What you need to know about leptospirosis if you are dog owners

Credit: Unsplash+.

Leptospirosis is a serious bacterial infection that affects dogs and can be fatal, leading to severe kidney damage and even death.

Emmanuelle Butty, a veterinary specialist at the Cummings School of Veterinary Medicine, highlights the critical nature of this disease and the straightforward solution available: vaccination.

Dogs typically contract leptospirosis by coming into contact with contaminated water, soil, or through contact with infected wildlife.

The bacteria thrive in wet environments and can enter a dog’s body through open wounds or by drinking infected water.

Humans can also catch the disease from their pets, making it a zoonotic concern.

Infected dogs often appear lethargic, may vomit, lose their appetite, and show increased thirst. Some may develop jaundice, indicated by yellowing eyes and skin.

Because these symptoms are quite general, it’s crucial to visit a veterinarian for a proper diagnosis if your dog is unwell.

While many dogs recover with antibiotics, others may develop severe complications affecting their kidneys and liver.

For dogs with kidney failure, dialysis can be a lifesaver, though it’s expensive and not always successful.

According to a study led by Butty, dialysis has helped save around 75% of affected dogs treated at their facility. However, surviving dogs might still face long-term health issues like chronic kidney disease, which can significantly shorten their lifespan.

The best way to protect dogs from leptospirosis is through vaccination.

An effective vaccine has been available for over 20 years and is crucial for preventing infection and its severe outcomes.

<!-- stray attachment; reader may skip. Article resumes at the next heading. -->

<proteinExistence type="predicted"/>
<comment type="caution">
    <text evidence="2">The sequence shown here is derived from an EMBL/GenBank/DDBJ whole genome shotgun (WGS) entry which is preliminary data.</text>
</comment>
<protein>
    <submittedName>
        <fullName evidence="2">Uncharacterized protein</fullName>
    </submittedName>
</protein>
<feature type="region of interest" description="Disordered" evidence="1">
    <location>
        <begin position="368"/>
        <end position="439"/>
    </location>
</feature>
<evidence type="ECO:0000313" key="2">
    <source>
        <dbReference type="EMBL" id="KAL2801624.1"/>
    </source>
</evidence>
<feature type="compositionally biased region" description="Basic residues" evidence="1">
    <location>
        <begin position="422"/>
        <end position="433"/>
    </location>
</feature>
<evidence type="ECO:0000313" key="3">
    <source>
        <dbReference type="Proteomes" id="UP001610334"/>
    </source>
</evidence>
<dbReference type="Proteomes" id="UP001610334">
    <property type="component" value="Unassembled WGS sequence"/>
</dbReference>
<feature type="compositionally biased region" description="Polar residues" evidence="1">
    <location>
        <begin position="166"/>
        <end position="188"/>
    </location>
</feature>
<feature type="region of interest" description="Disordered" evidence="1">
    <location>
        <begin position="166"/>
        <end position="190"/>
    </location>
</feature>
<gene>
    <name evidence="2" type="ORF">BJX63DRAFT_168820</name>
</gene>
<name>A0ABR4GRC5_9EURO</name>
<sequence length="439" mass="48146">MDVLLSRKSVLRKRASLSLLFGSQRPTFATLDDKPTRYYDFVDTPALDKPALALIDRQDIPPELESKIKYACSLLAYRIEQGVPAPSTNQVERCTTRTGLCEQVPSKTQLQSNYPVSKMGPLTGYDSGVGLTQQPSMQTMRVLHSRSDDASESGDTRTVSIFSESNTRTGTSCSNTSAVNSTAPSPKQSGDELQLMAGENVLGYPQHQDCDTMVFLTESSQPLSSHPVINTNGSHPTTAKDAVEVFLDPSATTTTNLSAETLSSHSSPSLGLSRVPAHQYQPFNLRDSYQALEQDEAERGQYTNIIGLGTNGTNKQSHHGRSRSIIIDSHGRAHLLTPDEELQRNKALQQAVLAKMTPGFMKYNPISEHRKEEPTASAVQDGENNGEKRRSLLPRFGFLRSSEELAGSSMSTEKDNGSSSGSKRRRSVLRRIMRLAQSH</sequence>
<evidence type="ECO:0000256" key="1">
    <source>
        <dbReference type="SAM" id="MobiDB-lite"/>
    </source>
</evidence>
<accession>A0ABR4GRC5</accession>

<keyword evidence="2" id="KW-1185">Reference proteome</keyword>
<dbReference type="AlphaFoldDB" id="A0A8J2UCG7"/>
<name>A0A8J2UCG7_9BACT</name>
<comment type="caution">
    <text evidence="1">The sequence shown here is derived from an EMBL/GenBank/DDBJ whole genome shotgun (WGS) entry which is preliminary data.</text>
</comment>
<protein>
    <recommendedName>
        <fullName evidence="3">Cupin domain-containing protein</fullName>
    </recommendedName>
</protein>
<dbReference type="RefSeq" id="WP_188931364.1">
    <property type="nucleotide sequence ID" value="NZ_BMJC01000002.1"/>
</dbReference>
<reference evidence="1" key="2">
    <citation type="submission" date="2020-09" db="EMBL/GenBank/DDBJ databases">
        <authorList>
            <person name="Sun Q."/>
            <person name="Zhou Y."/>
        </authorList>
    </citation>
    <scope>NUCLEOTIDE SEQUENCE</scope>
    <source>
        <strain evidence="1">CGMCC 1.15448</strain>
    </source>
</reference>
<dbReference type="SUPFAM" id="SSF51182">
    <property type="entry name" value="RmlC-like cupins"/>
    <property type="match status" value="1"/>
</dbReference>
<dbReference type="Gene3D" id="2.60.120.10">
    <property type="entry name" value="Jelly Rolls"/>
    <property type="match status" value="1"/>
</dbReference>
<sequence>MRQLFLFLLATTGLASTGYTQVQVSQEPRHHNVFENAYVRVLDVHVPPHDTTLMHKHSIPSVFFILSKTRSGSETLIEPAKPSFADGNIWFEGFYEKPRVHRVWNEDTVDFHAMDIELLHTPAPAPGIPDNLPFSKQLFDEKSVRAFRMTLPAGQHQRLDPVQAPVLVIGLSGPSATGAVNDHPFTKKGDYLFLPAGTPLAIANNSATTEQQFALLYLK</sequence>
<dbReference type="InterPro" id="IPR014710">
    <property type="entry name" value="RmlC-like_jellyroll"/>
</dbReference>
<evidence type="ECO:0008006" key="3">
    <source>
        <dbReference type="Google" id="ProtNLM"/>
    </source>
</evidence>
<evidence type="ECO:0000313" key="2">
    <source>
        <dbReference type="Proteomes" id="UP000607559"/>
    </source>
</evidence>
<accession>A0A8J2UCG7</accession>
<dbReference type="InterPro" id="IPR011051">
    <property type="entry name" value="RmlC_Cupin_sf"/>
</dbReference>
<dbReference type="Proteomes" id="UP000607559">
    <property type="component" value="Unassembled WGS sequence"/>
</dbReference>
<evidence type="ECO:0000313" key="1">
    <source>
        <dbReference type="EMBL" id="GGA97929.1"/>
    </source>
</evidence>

Puppies can start their vaccinations as early as 12 weeks old with a two-shot series, followed by annual boosters. Keeping up with these vaccinations is vital, as even a slight delay can necessitate starting the series over.

Butty emphasizes the importance of timely vaccination, “If the booster is not on time, they are not considered vaccinated anymore and have to be restarted with the first two doses.”

Despite the vaccine’s effectiveness, many dogs remain unvaccinated, a trend Butty hopes to reverse. Side effects from the vaccine are usually mild and short-lived, making them far preferable to the potential need for dialysis or the risk of death.

For dog owners, understanding the risks of leptospirosis and the benefits of vaccination can make a significant difference in the health and well-being of their pets. Considering pet insurance might also be wise, given the potential costs of treatment.

As Butty puts it, the choice is clear: vaccination is a simple but powerful way to keep your furry friends safe.

The study was published in the Journal of Veterinary.